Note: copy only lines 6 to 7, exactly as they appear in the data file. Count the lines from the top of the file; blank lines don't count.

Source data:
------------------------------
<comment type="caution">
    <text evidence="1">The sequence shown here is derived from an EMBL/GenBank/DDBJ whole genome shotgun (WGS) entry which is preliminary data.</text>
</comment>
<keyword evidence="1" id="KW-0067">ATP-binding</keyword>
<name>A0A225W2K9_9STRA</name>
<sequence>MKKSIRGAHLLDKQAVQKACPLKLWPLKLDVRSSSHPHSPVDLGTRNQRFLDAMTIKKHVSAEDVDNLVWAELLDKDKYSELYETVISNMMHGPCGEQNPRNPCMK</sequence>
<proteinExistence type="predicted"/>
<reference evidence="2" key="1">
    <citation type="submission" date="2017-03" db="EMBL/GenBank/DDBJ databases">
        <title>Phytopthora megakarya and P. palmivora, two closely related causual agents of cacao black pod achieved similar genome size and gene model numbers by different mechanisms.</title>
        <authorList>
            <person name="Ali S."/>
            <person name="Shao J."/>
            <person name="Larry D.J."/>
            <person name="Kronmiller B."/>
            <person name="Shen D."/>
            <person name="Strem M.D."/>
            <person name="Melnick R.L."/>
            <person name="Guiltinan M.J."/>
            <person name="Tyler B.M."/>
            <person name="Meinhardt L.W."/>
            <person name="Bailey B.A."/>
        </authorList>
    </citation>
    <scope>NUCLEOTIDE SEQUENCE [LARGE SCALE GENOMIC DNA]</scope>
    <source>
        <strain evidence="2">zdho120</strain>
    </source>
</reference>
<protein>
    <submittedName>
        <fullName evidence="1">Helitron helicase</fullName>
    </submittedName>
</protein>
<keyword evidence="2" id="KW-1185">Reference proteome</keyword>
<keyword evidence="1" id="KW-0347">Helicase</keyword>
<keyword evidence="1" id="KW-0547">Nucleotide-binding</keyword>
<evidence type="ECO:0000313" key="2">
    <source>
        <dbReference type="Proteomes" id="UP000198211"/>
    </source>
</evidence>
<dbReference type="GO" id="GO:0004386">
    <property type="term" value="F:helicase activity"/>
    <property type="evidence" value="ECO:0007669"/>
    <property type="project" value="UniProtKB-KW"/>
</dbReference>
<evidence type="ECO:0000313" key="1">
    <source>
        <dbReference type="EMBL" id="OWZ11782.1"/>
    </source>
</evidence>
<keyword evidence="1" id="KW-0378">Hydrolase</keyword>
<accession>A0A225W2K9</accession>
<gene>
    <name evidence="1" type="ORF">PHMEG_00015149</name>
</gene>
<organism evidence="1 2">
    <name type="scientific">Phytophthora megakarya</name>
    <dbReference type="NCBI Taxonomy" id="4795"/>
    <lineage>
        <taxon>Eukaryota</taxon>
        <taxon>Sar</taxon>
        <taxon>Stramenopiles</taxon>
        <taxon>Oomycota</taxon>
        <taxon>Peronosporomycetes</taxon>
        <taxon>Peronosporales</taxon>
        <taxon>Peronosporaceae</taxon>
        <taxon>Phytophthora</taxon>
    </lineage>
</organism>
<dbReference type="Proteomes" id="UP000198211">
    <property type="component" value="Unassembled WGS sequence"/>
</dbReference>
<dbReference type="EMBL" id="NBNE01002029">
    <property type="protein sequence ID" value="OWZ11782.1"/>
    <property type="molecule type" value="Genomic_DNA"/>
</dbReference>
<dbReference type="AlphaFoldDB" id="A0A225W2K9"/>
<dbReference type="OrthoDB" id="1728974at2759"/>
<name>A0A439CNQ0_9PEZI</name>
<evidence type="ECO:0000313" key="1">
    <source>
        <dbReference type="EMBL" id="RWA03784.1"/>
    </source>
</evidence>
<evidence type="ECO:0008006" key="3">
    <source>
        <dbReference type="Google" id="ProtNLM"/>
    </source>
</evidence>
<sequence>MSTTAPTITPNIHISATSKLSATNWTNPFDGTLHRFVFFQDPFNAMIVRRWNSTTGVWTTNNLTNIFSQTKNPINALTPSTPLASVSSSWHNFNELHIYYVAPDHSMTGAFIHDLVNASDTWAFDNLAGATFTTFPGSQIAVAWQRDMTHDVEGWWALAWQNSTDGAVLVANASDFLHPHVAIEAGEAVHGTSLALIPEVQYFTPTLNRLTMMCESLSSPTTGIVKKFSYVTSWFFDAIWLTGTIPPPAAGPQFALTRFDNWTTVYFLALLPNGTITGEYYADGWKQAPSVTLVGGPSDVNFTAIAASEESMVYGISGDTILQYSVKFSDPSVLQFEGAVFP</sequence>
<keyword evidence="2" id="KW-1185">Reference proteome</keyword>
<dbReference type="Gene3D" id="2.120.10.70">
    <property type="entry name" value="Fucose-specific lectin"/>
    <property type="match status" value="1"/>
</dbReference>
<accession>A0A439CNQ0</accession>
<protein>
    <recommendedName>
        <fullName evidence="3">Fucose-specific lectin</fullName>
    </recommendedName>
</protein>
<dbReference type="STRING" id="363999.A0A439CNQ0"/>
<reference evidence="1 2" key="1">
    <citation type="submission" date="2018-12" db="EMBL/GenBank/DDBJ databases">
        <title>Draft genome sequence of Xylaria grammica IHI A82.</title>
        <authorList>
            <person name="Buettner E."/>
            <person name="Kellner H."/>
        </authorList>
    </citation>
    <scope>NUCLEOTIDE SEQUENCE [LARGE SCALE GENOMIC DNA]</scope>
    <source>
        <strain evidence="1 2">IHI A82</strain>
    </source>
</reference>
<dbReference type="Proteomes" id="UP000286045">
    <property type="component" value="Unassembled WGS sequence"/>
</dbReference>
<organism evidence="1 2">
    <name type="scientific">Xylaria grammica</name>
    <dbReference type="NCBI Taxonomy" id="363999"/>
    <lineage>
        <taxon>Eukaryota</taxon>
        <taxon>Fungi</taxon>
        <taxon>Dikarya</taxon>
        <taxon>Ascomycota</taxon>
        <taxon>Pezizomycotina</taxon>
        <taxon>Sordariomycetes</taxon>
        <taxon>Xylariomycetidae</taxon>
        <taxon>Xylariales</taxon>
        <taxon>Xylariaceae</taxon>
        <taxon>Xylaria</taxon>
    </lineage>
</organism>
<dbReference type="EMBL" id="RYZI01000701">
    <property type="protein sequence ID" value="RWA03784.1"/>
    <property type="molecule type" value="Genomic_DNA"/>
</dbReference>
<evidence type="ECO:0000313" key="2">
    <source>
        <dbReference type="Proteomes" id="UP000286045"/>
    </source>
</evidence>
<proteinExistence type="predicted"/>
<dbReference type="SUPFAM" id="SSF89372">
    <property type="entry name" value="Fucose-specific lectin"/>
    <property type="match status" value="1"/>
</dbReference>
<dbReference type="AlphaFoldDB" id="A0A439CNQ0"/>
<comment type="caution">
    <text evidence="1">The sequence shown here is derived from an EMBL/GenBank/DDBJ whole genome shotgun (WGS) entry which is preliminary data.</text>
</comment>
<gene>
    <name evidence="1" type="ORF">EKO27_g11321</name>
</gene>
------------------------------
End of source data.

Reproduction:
<sequence>MKKSIRGAHLLDKQAVQKACPLKLWPLKLDVRSSSHPHSPVDLGTRNQRFLDAMTIKKHVSAEDVDNLVWAELLDKDKYSELYETVISNMMHGPCGEQNPRNPCMK</sequence>
<proteinExistence type="predicted"/>